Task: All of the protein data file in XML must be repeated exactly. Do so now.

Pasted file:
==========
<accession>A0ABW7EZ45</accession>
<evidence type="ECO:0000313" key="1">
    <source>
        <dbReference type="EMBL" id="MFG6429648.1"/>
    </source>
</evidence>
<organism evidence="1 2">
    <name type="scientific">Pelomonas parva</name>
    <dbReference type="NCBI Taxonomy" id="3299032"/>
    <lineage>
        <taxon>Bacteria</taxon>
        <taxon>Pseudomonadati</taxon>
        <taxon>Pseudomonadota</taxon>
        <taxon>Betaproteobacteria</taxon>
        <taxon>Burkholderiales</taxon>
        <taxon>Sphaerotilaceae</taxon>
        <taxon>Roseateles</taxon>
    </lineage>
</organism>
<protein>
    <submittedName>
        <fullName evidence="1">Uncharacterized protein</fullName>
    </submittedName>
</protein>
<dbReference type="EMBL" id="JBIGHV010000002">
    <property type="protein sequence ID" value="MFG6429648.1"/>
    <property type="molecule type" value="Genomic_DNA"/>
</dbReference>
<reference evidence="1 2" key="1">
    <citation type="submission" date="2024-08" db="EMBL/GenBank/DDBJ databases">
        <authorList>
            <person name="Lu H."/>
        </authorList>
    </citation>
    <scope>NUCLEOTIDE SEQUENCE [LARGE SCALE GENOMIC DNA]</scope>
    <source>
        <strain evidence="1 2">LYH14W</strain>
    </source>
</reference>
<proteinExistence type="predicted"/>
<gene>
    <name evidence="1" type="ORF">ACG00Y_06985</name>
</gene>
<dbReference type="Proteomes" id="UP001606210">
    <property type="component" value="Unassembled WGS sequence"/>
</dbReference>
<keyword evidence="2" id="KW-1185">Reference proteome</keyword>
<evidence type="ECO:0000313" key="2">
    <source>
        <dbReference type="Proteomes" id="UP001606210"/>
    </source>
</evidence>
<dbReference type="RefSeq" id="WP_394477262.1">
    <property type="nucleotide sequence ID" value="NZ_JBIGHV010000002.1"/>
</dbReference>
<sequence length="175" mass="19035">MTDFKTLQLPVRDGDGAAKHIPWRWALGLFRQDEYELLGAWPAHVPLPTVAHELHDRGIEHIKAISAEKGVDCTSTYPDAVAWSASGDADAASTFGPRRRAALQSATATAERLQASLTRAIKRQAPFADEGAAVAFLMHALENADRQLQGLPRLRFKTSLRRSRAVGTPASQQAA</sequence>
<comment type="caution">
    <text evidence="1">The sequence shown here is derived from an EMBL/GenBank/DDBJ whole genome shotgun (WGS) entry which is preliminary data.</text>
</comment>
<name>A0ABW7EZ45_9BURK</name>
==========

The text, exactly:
<accession>A0ABW7EZ45</accession>
<evidence type="ECO:0000313" key="1">
    <source>
        <dbReference type="EMBL" id="MFG6429648.1"/>
    </source>
</evidence>
<organism evidence="1 2">
    <name type="scientific">Pelomonas parva</name>
    <dbReference type="NCBI Taxonomy" id="3299032"/>
    <lineage>
        <taxon>Bacteria</taxon>
        <taxon>Pseudomonadati</taxon>
        <taxon>Pseudomonadota</taxon>
        <taxon>Betaproteobacteria</taxon>
        <taxon>Burkholderiales</taxon>
        <taxon>Sphaerotilaceae</taxon>
        <taxon>Roseateles</taxon>
    </lineage>
</organism>
<protein>
    <submittedName>
        <fullName evidence="1">Uncharacterized protein</fullName>
    </submittedName>
</protein>
<dbReference type="EMBL" id="JBIGHV010000002">
    <property type="protein sequence ID" value="MFG6429648.1"/>
    <property type="molecule type" value="Genomic_DNA"/>
</dbReference>
<reference evidence="1 2" key="1">
    <citation type="submission" date="2024-08" db="EMBL/GenBank/DDBJ databases">
        <authorList>
            <person name="Lu H."/>
        </authorList>
    </citation>
    <scope>NUCLEOTIDE SEQUENCE [LARGE SCALE GENOMIC DNA]</scope>
    <source>
        <strain evidence="1 2">LYH14W</strain>
    </source>
</reference>
<proteinExistence type="predicted"/>
<gene>
    <name evidence="1" type="ORF">ACG00Y_06985</name>
</gene>
<dbReference type="Proteomes" id="UP001606210">
    <property type="component" value="Unassembled WGS sequence"/>
</dbReference>
<keyword evidence="2" id="KW-1185">Reference proteome</keyword>
<evidence type="ECO:0000313" key="2">
    <source>
        <dbReference type="Proteomes" id="UP001606210"/>
    </source>
</evidence>
<dbReference type="RefSeq" id="WP_394477262.1">
    <property type="nucleotide sequence ID" value="NZ_JBIGHV010000002.1"/>
</dbReference>
<sequence length="175" mass="19035">MTDFKTLQLPVRDGDGAAKHIPWRWALGLFRQDEYELLGAWPAHVPLPTVAHELHDRGIEHIKAISAEKGVDCTSTYPDAVAWSASGDADAASTFGPRRRAALQSATATAERLQASLTRAIKRQAPFADEGAAVAFLMHALENADRQLQGLPRLRFKTSLRRSRAVGTPASQQAA</sequence>
<comment type="caution">
    <text evidence="1">The sequence shown here is derived from an EMBL/GenBank/DDBJ whole genome shotgun (WGS) entry which is preliminary data.</text>
</comment>
<name>A0ABW7EZ45_9BURK</name>